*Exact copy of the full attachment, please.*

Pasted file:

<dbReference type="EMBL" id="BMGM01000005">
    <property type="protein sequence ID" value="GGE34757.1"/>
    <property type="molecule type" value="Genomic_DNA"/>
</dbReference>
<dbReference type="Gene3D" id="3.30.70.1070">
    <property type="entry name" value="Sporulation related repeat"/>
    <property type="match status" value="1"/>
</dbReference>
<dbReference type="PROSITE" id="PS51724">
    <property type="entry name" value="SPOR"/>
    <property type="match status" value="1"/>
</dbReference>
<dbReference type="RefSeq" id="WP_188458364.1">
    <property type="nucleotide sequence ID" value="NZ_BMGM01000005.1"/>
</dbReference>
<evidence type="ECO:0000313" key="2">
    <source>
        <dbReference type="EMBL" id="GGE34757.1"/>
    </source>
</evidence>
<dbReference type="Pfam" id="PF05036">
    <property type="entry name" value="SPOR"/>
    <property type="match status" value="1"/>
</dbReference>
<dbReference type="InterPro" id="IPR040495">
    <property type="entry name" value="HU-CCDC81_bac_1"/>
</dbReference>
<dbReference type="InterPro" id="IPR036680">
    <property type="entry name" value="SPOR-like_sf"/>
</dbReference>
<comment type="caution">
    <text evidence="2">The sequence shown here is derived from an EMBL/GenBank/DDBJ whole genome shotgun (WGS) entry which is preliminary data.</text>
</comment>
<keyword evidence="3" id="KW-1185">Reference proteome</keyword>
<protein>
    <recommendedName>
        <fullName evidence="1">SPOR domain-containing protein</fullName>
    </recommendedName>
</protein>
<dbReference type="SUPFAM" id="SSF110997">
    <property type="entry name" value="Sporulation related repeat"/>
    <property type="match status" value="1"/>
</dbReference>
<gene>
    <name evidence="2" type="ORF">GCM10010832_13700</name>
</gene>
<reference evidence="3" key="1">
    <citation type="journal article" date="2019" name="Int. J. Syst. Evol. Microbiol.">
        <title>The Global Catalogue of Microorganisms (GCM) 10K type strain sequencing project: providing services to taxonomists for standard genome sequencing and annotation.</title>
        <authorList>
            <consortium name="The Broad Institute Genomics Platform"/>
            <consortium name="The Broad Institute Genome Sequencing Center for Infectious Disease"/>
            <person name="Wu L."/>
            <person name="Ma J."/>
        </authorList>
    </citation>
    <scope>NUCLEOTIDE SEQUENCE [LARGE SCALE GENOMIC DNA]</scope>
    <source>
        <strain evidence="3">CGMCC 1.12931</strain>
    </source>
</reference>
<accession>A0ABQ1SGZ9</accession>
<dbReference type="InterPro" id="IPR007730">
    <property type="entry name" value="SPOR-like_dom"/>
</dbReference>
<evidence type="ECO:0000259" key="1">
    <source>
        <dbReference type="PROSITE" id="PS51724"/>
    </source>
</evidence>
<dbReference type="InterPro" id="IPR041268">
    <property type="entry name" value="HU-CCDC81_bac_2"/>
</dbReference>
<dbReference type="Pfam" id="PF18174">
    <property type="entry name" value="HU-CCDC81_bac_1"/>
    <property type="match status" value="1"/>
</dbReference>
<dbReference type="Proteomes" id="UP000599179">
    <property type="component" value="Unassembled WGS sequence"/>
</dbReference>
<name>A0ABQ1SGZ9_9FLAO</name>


<dbReference type="EMBL" id="BMGM01000005">
    <property type="protein sequence ID" value="GGE34757.1"/>
    <property type="molecule type" value="Genomic_DNA"/>
</dbReference>
<dbReference type="Gene3D" id="3.30.70.1070">
    <property type="entry name" value="Sporulation related repeat"/>
    <property type="match status" value="1"/>
</dbReference>
<dbReference type="PROSITE" id="PS51724">
    <property type="entry name" value="SPOR"/>
    <property type="match status" value="1"/>
</dbReference>
<dbReference type="RefSeq" id="WP_188458364.1">
    <property type="nucleotide sequence ID" value="NZ_BMGM01000005.1"/>
</dbReference>
<evidence type="ECO:0000313" key="2">
    <source>
        <dbReference type="EMBL" id="GGE34757.1"/>
    </source>
</evidence>
<dbReference type="Pfam" id="PF05036">
    <property type="entry name" value="SPOR"/>
    <property type="match status" value="1"/>
</dbReference>
<dbReference type="InterPro" id="IPR040495">
    <property type="entry name" value="HU-CCDC81_bac_1"/>
</dbReference>
<dbReference type="InterPro" id="IPR036680">
    <property type="entry name" value="SPOR-like_sf"/>
</dbReference>
<comment type="caution">
    <text evidence="2">The sequence shown here is derived from an EMBL/GenBank/DDBJ whole genome shotgun (WGS) entry which is preliminary data.</text>
</comment>
<keyword evidence="3" id="KW-1185">Reference proteome</keyword>
<protein>
    <recommendedName>
        <fullName evidence="1">SPOR domain-containing protein</fullName>
    </recommendedName>
</protein>
<dbReference type="SUPFAM" id="SSF110997">
    <property type="entry name" value="Sporulation related repeat"/>
    <property type="match status" value="1"/>
</dbReference>
<gene>
    <name evidence="2" type="ORF">GCM10010832_13700</name>
</gene>
<reference evidence="3" key="1">
    <citation type="journal article" date="2019" name="Int. J. Syst. Evol. Microbiol.">
        <title>The Global Catalogue of Microorganisms (GCM) 10K type strain sequencing project: providing services to taxonomists for standard genome sequencing and annotation.</title>
        <authorList>
            <consortium name="The Broad Institute Genomics Platform"/>
            <consortium name="The Broad Institute Genome Sequencing Center for Infectious Disease"/>
            <person name="Wu L."/>
            <person name="Ma J."/>
        </authorList>
    </citation>
    <scope>NUCLEOTIDE SEQUENCE [LARGE SCALE GENOMIC DNA]</scope>
    <source>
        <strain evidence="3">CGMCC 1.12931</strain>
    </source>
</reference>
<accession>A0ABQ1SGZ9</accession>
<dbReference type="InterPro" id="IPR007730">
    <property type="entry name" value="SPOR-like_dom"/>
</dbReference>
<evidence type="ECO:0000259" key="1">
    <source>
        <dbReference type="PROSITE" id="PS51724"/>
    </source>
</evidence>
<dbReference type="InterPro" id="IPR041268">
    <property type="entry name" value="HU-CCDC81_bac_2"/>
</dbReference>
<dbReference type="Pfam" id="PF18174">
    <property type="entry name" value="HU-CCDC81_bac_1"/>
    <property type="match status" value="1"/>
</dbReference>
<dbReference type="Proteomes" id="UP000599179">
    <property type="component" value="Unassembled WGS sequence"/>
</dbReference>
<name>A0ABQ1SGZ9_9FLAO</name>